The riots in Tel Aviv Sunday by Ethiopian protesters have prompted politicians to comment on the situation. Speaking with Public Security Minister Yitzhak Aharonovitch, Prime Minister Binyamin Netanyahu said that there was definitely good reason to examine the issues raised by protesters, “but there is no place for violence and violations of the law.” Netanyahu has called a government meeting for Monday to discuss Sunday's riots.
Aharonvitch said that there was “no doubt that the protesters have justified complaints. In Ofer Prison today, 19% of the inmates are Ethiopian, and there have been times where 40% of the inmates have been from that community. But they do not have a permit for this protest, and that makes it illegal.
“We have to understand the root causes of the protests,” Aharonovitch said. “I see what happens in my hometown of Netanya, I see the problems. But you cannot take a single incident – in this case the video of violence by a police officer – and turn it into a reason for a riot. These things happen, with Ethiopians, with Russians, with Arabs, with immigrants from France. The solution is not just with the police. On Monday there will be a government meeting about this,” said Aharonovitch. “I hope we will find some solutions.”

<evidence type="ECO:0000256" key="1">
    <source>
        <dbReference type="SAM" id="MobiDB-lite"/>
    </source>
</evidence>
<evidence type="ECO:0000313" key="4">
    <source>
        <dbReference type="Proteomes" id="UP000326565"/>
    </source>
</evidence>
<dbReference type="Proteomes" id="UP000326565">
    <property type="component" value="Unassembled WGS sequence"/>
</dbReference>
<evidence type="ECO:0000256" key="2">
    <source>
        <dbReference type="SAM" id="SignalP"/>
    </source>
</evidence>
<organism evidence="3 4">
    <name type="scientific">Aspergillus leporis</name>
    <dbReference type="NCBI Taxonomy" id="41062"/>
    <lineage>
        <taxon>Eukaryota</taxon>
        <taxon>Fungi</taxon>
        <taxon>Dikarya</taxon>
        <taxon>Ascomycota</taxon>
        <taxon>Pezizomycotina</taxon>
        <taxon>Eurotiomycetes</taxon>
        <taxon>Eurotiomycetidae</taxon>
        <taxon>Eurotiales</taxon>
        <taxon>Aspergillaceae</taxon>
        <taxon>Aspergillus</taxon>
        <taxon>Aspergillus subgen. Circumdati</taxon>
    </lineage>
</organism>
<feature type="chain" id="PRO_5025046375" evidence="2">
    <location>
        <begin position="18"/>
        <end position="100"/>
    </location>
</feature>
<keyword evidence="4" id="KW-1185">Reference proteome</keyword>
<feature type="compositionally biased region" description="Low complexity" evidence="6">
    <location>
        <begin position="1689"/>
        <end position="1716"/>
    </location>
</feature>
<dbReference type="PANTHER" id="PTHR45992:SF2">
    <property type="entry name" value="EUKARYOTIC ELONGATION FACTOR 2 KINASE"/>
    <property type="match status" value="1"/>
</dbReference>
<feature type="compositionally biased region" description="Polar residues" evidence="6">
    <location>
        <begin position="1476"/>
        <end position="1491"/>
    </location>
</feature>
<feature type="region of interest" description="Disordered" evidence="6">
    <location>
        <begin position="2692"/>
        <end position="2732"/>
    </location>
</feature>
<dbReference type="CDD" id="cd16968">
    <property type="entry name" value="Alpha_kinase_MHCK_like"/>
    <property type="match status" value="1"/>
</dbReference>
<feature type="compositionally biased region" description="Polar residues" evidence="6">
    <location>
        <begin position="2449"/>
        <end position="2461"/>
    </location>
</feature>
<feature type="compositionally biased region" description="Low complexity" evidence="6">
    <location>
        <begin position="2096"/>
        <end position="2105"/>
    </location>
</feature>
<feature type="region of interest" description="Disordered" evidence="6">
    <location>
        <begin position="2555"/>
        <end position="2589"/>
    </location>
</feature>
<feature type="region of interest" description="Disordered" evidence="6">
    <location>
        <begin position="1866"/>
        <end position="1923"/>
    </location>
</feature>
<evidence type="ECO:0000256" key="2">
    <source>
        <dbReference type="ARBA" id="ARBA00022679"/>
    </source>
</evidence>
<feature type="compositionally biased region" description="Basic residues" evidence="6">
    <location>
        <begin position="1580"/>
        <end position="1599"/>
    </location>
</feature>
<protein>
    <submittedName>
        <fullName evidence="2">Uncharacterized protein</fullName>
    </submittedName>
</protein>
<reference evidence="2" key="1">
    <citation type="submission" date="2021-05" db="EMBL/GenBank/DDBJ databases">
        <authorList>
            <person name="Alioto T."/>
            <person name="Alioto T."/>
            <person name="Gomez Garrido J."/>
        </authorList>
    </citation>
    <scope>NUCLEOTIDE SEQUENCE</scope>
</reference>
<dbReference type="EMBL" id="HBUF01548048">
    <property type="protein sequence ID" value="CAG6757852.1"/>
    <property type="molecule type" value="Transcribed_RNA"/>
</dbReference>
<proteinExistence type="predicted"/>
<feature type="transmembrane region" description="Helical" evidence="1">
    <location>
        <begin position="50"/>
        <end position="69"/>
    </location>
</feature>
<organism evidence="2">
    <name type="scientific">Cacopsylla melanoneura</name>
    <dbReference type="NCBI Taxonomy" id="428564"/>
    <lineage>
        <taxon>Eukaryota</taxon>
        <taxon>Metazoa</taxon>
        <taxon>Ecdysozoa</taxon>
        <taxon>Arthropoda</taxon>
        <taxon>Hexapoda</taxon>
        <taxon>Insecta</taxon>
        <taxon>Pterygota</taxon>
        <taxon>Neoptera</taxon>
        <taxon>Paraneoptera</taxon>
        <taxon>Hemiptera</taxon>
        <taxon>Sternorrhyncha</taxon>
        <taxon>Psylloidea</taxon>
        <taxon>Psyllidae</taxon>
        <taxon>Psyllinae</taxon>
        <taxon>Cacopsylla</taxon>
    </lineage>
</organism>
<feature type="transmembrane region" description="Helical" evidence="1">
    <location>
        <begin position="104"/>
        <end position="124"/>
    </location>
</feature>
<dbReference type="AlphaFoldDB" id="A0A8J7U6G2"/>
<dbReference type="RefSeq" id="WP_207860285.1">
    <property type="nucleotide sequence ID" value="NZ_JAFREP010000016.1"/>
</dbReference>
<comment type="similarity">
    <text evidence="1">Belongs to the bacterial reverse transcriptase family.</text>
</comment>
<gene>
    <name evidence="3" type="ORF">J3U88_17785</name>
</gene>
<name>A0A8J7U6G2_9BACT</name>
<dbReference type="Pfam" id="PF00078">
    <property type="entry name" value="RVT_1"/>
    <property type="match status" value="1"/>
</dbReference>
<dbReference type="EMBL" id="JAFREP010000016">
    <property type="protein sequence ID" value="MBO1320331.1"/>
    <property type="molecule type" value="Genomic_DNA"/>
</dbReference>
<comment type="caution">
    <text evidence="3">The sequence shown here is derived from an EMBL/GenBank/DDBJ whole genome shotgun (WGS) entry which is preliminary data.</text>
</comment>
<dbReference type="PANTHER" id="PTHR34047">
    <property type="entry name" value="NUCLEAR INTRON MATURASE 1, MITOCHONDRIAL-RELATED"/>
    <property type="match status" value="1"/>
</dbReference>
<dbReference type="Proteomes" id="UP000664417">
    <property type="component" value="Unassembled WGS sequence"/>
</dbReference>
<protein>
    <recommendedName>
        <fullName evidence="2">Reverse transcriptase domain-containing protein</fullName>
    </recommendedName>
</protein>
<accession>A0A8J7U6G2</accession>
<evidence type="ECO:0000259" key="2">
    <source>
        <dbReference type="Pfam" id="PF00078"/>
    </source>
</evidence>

Writing on his Facebook page, Zionist Camp/Labor Party chairman Yitzhak Herzog wrote that the riots by Ethiopian youths in Tel Aviv was a “sad moment for Israel. These youths were born in Israel and are graduates of our educational system and the IDF. They dream and speak Hebrew and find themselves over and over again helpless against the poor treatment they receive from the public.
“I hope that the smug attitude the Prime Minister has displayed until now on this matter will soon evaporate,” said Herzog. “Racism and an unwillingness to pay attention to the suffering of others is a recipe for the explosion of a time bomb. Solving the pain and suffering of the Ethiopian community is a national challenge and necessity.”